|Third Party candidates||Party||Percent||Vote count||Number of state ballots|
|Ralph Nader||Green Party||2.7%||(2,800,000 votes)||44 states|
|Pat Buchanan||Reform Party||0.4%||(450,000 votes)||49 states|
|Harry Browne||Libertarian Party||0.4%||(390,000 votes)||50 states|
|Howard Phillips||Constitution Party||0.1%||(101,000 votes)||41 states|
|John Hagelin||Natural Law Party||0.1%||(83,000 votes)||38 states|
Buchanan acted as more of a "spoiler" than Nader - assuming all of Buchanan's votes would have gone to Bush, Buchanan "spoiled" both Iowa (Bush 28%, Gore 49%, Nader 2%, Buchanan 1%) and the sharply contested state of Wisconsin (Bush 47.7%, Gore 47.9%, Nader 3.6%, Buchanan 0.4%). Nationwide, Buchanan could be considered the "spoiler" for why Bush lost the popular vote to Gore: Had Buchanan's overall 0.4% been given to Bush, he would have beaten Gore in the popular vote.
Perhaps more significantly, Harry Browne, the Libertarian candidate, succeeded in achieving the title of "spoiler" in two highly contested states, New Mexico and Oregon, in both of which Bush considered demanding a recount. In both those states, Browne beat Buchanan, and Browne's vote count was greater than Bush's deficit below Gore. (Although in Browne's case, it is not likely at all that his votes would have all gone to Bush).
Every third party candidate on the ballot in Florida would have made the difference there, of course, since Gore and Bush were separated by under 1,000 votes. So Nader was no more the spoiler there than Buchanan was.
The prospects for the Reform Party look bad. Their contentious convention, where Buchanan and Hagelin split the party into two competing halves, doomed both candidates. Buchanan barely beat Libertarian candidate Harry Browne overall, and Hagelin (Ross Perot's candidate of choice) lost to Constitution Party candidate Howard Phillips overall. The Reform Party has name recognition (Buchanan), money (Ross Perot), and political power (Jesse Ventura, governor of Minnesota), but those three men could not agree to create a party. In fact, they differ so much right now that they claim membership in THREE parties, not just two. Any hope for a future Reform Party lies with those three men getting together.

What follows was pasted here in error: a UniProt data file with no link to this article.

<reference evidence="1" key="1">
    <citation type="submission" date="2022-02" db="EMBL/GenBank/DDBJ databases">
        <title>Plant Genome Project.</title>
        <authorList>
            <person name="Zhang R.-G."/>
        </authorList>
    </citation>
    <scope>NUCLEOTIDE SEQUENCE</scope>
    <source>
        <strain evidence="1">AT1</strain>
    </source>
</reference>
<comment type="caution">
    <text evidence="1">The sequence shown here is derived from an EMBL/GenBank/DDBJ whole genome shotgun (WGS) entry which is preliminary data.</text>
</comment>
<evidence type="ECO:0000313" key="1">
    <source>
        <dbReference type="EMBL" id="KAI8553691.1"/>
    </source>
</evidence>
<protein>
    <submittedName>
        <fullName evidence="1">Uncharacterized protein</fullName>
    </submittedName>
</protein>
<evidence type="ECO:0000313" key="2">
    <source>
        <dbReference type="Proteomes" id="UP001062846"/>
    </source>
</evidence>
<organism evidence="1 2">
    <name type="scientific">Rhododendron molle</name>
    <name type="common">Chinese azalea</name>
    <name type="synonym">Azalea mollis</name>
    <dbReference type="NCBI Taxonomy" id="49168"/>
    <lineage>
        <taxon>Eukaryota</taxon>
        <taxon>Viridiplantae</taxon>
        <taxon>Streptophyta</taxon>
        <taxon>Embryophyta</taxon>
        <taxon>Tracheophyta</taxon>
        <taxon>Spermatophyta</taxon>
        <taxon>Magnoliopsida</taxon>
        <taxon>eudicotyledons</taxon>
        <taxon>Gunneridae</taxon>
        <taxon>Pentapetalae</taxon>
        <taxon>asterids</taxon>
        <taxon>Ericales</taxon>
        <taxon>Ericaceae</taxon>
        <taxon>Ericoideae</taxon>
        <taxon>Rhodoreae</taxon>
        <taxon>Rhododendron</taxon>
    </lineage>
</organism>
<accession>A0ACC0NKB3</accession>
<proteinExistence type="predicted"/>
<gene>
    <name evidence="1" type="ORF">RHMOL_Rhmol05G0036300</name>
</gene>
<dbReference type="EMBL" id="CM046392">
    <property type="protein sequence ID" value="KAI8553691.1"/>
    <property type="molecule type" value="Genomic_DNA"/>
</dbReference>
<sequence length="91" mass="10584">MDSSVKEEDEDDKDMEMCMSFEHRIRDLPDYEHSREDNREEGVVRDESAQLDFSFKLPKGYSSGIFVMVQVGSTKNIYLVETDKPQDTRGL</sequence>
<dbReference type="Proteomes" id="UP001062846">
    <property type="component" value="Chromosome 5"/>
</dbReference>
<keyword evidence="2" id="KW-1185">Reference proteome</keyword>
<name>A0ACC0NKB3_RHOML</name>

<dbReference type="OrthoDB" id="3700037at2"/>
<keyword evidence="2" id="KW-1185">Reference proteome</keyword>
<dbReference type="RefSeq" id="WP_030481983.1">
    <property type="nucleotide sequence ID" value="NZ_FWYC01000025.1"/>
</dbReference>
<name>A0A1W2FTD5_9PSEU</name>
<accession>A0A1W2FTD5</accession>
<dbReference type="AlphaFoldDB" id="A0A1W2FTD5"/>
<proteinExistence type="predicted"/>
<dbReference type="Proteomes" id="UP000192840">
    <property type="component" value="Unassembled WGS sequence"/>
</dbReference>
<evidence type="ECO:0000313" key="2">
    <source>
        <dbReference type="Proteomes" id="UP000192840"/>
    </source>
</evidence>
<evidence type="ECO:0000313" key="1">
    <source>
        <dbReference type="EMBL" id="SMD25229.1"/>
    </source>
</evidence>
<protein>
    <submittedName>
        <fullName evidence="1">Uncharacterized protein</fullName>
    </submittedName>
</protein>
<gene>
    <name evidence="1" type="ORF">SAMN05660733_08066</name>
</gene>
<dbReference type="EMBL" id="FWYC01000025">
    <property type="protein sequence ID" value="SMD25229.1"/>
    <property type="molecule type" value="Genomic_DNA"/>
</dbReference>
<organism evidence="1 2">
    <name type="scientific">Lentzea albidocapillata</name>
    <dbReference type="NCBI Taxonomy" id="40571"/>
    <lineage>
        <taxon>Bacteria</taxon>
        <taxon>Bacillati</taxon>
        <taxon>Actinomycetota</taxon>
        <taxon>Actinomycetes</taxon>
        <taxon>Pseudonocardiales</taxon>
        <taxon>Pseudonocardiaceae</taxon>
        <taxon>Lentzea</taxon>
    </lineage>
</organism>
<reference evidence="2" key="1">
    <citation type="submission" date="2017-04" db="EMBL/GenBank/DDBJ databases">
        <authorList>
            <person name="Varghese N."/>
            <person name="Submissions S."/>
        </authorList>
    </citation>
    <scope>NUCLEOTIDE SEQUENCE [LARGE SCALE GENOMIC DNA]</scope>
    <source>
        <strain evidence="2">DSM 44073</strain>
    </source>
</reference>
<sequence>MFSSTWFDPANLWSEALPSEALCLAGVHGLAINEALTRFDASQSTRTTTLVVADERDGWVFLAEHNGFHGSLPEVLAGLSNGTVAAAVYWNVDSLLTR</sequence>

For the rest of the candidates, let's define "also-ran" as "the candidate who came in fourth after Nader, or who came in third if Nader was absent from the state." Buchanan was expected to be the first "also-ran" in every state - but in fact he succeeded in only 31. Harry Browne was the first "also-ran" in 18 states, and Howard Phillips in 2 (the total of 51 includes DC).
The prospects for the Libertarian Party look pretty good. Harry Browne beat Pat Buchanan in 16 states (not including two states where Browne was the first "also-ran" because Buchanan was not on the ballot). Those states where Browne beat Buchanan head-to-head include California, Texas, Massachusetts, Michigan, and Virginia - large states which can now be considered libertarian-leaning. And Browne showed in a clean 3rd place, in two states, Georgia and North Carolina (where Nader was not on the ballot). Perhaps most ironically, Browne beat Buchanan in New Hampshire, where Buchanan beat George Bush Sr. in the Republican primary in 1992.
The prospects for the Constitution Party also look pretty good. Howard Phillips was the first "also-ran" in two states (Connecticut and Mississippi), beating Buchanan (and Browne) in both states. Phillips only garnered 1/10th of 1% of the vote overall, but that was better than expected. Presumably we will hear from him again in 2004.
The prospects for the Natural Law Party, and especially for John Hagelin, look very bad. He and his party got entangled in the Reform Party debacle, and will suffer as a result. Hagelin's future, and his party's, depend on the Reform Party, and they are more disorganized than ever.